'But to keep me from idleness, truly I busied myself in makingsongs, as best I knew how, and oftentimes sang them aloud. AndI made many songs, though I could not make them so well, nor knewall the art, as could Tubal, Lamech's son, who first inventedthe art of song; for as his brother's hammers rang to and froon his anvil, from that he took the first melody; but the Greekssay that Pythagoras was the first inventor of the art Aurora tellsso. But no matter for that, as to the two of them. At all events,thus I put my feeling into songs, to gladden my heart; and lo! this was the first - I know not whether it were the best:

Lord but mine heart it maketh light
When I think on that sweetest wight,
A comely one to see;
And wish to God it might so he
That she would hold me for her knight,
My lady, fair and bright

'Now, I have told you my first song. Upon a day I bethoughtme what woe and sorrow I was suffering for her then, and yet sheknew it not, nor durst I tell her my mind. "Alas ! thoughtI, "I know no remedy, and unless I tell her, I am but a deadman; and if I tell her, verily I am afeared she will be wroth.Alas! what shall I do then?" In this debate I was so woful,methought mine heart would burst in twain. So at last, I bethoughtme in sooth that Nature never formed in a living being so muchbeauty and goodness without kindness. In hope of that, I toldmy story, from necessity, and with sorrow, as if should neverhave done so; maugre my head, I must needs tell her or die. Iwot not well how I began ; I can repeat it but ill. And eke, soGod help me, I trow it was on an unlucky day, as the days of theten plagues of Egypt. For I missed many a word in my tale frompure fear lest my words were misplaced. With sorrowful heart anddeadly wounds, timid and quaking from very fear and shame, andstopping ever and anon in my words for dread, my hue all pale,full often I waxed both pale and red; I bent my face down beforeher, I durst not once look at her, for wit and assurance all werefled. I cried Mercy ! " and no more. It was no sport, itwas bitter pain.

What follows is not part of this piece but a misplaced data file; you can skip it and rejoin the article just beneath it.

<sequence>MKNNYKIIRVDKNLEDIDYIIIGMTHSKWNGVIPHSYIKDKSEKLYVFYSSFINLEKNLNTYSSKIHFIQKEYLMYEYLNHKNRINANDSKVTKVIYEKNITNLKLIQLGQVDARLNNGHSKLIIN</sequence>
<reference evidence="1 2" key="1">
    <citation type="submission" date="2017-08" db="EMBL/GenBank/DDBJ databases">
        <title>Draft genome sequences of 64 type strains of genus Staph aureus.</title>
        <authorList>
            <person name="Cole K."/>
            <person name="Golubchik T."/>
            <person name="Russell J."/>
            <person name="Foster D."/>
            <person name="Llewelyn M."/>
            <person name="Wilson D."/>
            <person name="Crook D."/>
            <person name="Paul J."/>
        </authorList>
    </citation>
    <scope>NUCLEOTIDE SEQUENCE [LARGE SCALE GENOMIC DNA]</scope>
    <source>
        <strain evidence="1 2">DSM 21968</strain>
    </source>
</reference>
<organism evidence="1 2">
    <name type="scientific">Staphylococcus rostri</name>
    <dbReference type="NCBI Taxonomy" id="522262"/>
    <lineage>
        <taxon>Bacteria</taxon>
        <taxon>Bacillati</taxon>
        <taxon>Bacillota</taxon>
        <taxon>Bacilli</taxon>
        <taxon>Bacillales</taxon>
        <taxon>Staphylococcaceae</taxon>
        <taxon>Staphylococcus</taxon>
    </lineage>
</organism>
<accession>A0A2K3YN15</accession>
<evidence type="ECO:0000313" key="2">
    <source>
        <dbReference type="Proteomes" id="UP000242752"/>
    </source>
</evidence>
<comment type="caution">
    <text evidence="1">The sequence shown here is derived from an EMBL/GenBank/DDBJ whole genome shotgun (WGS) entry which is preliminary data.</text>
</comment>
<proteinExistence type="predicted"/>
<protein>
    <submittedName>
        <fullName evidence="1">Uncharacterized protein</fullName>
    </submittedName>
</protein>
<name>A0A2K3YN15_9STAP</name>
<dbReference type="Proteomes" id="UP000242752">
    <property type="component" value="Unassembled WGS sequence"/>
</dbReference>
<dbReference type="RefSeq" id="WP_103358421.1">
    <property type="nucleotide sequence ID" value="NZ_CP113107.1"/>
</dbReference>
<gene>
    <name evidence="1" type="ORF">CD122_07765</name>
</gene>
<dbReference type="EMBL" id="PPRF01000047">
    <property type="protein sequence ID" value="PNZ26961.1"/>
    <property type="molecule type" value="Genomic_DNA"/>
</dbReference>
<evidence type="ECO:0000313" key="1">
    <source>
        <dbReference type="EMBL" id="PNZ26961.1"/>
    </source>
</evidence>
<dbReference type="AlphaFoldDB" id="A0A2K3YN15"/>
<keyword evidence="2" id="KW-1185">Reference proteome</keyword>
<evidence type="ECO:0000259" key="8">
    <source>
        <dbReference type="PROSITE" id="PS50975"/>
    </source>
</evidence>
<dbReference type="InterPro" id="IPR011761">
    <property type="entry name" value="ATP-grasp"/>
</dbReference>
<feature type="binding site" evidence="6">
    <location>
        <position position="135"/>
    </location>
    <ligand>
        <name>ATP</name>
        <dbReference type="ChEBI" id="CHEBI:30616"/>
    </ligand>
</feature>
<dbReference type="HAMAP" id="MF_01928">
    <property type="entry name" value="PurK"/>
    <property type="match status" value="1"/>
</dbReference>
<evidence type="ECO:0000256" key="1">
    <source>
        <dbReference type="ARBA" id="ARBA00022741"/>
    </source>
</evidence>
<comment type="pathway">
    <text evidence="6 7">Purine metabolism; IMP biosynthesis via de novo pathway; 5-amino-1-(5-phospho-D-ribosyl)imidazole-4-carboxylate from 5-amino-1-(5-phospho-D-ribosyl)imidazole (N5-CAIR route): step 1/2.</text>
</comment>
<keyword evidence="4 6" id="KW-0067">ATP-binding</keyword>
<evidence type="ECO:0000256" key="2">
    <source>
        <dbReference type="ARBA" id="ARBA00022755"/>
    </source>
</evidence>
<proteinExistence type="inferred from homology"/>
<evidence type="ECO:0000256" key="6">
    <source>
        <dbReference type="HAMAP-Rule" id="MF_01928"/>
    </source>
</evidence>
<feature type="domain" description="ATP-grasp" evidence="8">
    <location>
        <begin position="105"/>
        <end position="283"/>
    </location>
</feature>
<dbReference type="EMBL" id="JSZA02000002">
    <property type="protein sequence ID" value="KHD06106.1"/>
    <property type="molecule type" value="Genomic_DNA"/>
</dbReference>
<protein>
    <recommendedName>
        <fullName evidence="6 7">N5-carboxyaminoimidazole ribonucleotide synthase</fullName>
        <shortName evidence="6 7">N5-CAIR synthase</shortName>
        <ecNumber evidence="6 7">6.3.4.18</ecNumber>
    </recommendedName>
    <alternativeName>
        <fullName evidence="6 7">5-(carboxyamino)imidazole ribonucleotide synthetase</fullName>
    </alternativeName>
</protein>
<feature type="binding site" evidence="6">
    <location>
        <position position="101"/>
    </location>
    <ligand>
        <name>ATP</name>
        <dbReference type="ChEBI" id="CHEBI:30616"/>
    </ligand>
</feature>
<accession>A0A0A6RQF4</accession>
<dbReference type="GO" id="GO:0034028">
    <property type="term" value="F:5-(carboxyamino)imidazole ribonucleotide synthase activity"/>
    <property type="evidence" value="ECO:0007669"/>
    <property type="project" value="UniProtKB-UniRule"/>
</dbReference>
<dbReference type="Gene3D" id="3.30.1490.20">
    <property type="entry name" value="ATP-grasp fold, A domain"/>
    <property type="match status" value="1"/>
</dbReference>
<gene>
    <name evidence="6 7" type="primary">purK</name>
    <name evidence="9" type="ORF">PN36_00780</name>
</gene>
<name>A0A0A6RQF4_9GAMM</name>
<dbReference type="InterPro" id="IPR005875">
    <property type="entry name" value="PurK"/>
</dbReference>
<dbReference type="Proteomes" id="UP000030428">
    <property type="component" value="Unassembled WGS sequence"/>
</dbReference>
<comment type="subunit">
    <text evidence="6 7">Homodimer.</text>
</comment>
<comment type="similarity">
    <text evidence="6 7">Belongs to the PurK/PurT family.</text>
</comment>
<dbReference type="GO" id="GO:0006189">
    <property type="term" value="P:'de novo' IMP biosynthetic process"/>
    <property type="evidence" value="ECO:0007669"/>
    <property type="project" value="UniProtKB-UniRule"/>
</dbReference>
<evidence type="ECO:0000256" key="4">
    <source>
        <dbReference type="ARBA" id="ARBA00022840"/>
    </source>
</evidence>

At last when my courage was returned, to relate my words shortly,I besought her with my whole heart to be my sweet lady; and sworeand heartily promised her ever to be steadfast and loyal, andto love her ever afresh and anew, and never to have other lady,and to protect all her honor as best I could; I swore that toher, - "because yours for evermore is all that ever thereis in me, my sweet heart! And never will I be false to you, unlessin a dream - so surely may God help me!"

'And when I had finished my tale, God wot she counted it allnot worth a straw, methought. To tell it briefly as it was, heranswer in truth was this ; I cannot now follow her words well,but this was the substance of her answer; she said " nay,utterly. Alack for the sorrow and woe I suffered then ! TrulyCassandra, who so bewailed the destruction of Ilium and Troy,had never such sorrow as I that day. For very fear I durst sayno more, but stole off. And thus I lived for full many a day,so that truly I had no need any day to seek for sorrow fartherthan my bed's head; I found it at hand every morn, because itwas in no fickleness I loved her.
It so befell, in another year I thought once I would try tomake her know and understand my woe, and she well perceived thatI desired naught but what was good and worshipful, and above allthings to guard her good name and dread any dishonor for her,and that I was full eager to serve her; and it were pity I shoulddie, since truly I desired no evil. So when my lady knew it, shegave me all wholly the noble gift of her favor, always savingher honor, certes, I mean no otherwise. And therewith she gaveme a ring; I trow it was the first gift. But whether my heartwas glad is no need to ask! So God help me, I was straightwayraised as from death to life, of all haps the best, the gladdestand the most peaceful. For truly, that sweet creature, when Iwas in the wrong and she in the right, she would ever forgiveme full graciously and kindly. In all my youth, in all hazard,she took me under her rule.

'Therewith she was alway so true, our joy was ever and alikefresh. Our hearts were so perfect a pair that never for any woewas the one counter to the other. In sooth they both felt alikeone joy and eke one sorrow; they were both alike glad or troubled;verily all was the same to both. And thus we lived many a year,- so well, I cannot tell how well.'

'Sir, ' quoth I, 'where is she now?'

'Now!' he said, and stopped straightway. Then he waxed as deathliketo see as a stone, then said, 'Alas that I was born! That wasthe loss which I before told you I had suffered. Remember howI said before, "You know full little what you say I havelost more than you ween. " God wot,alas, it was she!'

'Alack, sir, and how? What are you saying?'

'She is dead!'

'Nay !'

'Yes, by my troth!'

'Is that your loss! By God, it is a grievous thing!'

And anon at that word the hunters began to range forth; itwas all done, the hart-hunting, for that time.
Upon that, methought, this king rode homeward to a place hardby, but a little distance from us, a long castle with white walls,by Saint John! On a rich hill, as I dreamed; thus it was. Rightthus I dreamed, as I relate it to you, - that there was a bellin the castle, which seemed to strike the twelfth hour.

At that I awoke, and found myself lying in my bed ; and thebook that I had been reading, of Alcyone and king Ceyx and ofthe gods of sleep, I found it even in my hand. Thought I, thisis so rare a dream, that as the days go by I will strive to putit into rhyme as best I can, and that anon. This was my dream;now it is ended.